many small banks have more money than they can profitably invest locally. As Barbara Garson showed in her wonderful book, Money Makes the World Go Around, the portion of her book advance she deposited in tiny upstate New York bank was probably lent via the fed funds market to Chase, where it entered the global circuit of capital. This is not at all uncommon. Money is fungible, protean, and highly mobile even when it looks locally rooted.
Ditto for credit unions, another favorite of the Move Your Money crowd.
Many credit unions are fine little enterprises. But they too have the more money than they know what to do with problem. According to the Federal Reserve’s flow of funds accounts, 58% of their assets are in individual loans, mostly for cars and houses. The balance is invested in bank deposits and bonds. The bonds are Treasury and federal agency securities. Again, anything but small and local. And should they get an influx of money, it’s highly likely that most of it will go to these sorts of bonds. In fact, , more than half the growth in credit union assets over the last three years has gone into Treasury and federal agency securities. Less than a quarter went to mortgage loans, and consumer credit (like credit cards and auto loans) have actually declined. There’s no way they could accommodate even a small fraction of our near-$8 trillion in bank deposits without turning to bigtime securities or Merrill Lynch wealth management services.
In the long run, it’s possible that small banks and credit unions could pump more money into the local economy, but it would require fundamentally changing their culture, processes, and technical skills plus building a bunch of supporting institutions that would make putting significantly more money into the local economy a reasonably safe bet.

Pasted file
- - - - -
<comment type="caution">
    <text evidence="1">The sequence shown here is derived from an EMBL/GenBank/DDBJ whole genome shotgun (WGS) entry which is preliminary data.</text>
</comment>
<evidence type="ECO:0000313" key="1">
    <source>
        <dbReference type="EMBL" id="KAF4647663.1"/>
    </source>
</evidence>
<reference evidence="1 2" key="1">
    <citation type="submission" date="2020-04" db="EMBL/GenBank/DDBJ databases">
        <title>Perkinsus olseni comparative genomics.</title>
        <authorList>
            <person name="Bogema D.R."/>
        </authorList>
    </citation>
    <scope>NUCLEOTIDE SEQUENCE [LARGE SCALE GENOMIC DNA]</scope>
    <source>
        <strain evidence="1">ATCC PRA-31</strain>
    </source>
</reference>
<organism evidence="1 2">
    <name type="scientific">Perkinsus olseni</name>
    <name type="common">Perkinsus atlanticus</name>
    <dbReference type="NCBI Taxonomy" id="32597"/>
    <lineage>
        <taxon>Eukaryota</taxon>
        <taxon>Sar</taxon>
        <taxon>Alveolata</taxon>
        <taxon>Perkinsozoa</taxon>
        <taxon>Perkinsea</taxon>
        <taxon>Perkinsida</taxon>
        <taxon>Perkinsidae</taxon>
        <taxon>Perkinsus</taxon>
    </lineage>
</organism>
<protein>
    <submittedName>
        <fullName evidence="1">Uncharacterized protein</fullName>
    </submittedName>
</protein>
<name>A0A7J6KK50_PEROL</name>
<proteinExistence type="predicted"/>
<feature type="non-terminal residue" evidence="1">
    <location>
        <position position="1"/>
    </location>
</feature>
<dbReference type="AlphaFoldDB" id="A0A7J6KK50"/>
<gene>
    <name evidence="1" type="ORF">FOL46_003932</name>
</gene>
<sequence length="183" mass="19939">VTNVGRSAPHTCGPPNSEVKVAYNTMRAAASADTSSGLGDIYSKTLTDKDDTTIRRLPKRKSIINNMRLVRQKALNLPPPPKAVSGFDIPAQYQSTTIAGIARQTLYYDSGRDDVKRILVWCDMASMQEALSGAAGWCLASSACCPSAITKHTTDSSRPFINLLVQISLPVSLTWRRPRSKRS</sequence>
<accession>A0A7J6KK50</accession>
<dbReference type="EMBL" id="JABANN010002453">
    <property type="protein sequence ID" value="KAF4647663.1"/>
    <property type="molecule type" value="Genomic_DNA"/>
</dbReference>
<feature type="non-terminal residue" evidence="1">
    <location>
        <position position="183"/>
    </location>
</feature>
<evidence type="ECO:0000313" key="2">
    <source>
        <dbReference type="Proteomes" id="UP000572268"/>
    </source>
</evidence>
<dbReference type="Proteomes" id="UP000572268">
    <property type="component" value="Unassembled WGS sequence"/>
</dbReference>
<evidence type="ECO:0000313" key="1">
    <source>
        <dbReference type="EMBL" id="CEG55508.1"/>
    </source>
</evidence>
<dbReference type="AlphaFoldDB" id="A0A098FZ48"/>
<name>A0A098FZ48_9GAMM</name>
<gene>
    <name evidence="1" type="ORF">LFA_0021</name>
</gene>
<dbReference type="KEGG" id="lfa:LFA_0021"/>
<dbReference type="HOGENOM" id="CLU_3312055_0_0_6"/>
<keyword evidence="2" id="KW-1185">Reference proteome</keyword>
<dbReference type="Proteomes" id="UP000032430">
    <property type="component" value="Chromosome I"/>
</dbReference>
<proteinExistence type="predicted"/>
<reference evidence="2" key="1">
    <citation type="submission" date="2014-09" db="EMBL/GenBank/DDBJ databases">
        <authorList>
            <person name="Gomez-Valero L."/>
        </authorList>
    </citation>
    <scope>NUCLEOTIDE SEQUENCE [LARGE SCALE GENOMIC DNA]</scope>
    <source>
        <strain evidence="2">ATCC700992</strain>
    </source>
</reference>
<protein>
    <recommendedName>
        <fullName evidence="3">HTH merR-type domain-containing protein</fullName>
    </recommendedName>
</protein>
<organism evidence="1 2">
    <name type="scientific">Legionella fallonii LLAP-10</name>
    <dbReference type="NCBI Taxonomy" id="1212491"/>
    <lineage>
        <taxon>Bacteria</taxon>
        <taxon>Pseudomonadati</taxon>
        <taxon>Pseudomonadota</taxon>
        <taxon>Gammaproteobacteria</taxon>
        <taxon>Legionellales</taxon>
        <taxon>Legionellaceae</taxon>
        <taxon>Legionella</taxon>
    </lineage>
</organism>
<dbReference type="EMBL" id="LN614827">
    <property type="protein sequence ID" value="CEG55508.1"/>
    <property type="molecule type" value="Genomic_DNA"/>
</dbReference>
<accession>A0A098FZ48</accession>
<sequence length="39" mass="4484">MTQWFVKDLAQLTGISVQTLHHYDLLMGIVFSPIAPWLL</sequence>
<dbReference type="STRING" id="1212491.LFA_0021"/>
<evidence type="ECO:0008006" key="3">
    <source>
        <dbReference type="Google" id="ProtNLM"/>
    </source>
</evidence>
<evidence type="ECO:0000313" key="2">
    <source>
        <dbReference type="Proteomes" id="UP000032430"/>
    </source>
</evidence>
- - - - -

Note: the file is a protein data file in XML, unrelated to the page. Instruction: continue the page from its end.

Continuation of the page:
The other really big problem with small-is-beautiful banking is that small banks are not, to put it mildly, progressive institutions. Your local small bank may support local kids’ baseball teams. But when it comes to struggles for social justice, they’ve often used their power to drop the hammer on our side (e.g., White Citizens Councils). If Move Your Money was encouraging folks to put their money into small local banks and then organize together to make them a more progressive force, that would be a different story. But just moving our money isn’t going to change that balance of power.
Mind you, a Move Your Money strategy might still make sense as a way of giving folks practical experience that they have more power than they realize. I could certainly see it as one small step along the path to helping people discover their power. But in and of itself? I’ll leave the last words to Doug:
Getting banks under control is a matter of politics, not individual portfolio allocation decisions. Sure, you may get friendlier service and lower fees from a credit union—but you’re not really doing anything politically transformative by moving the money.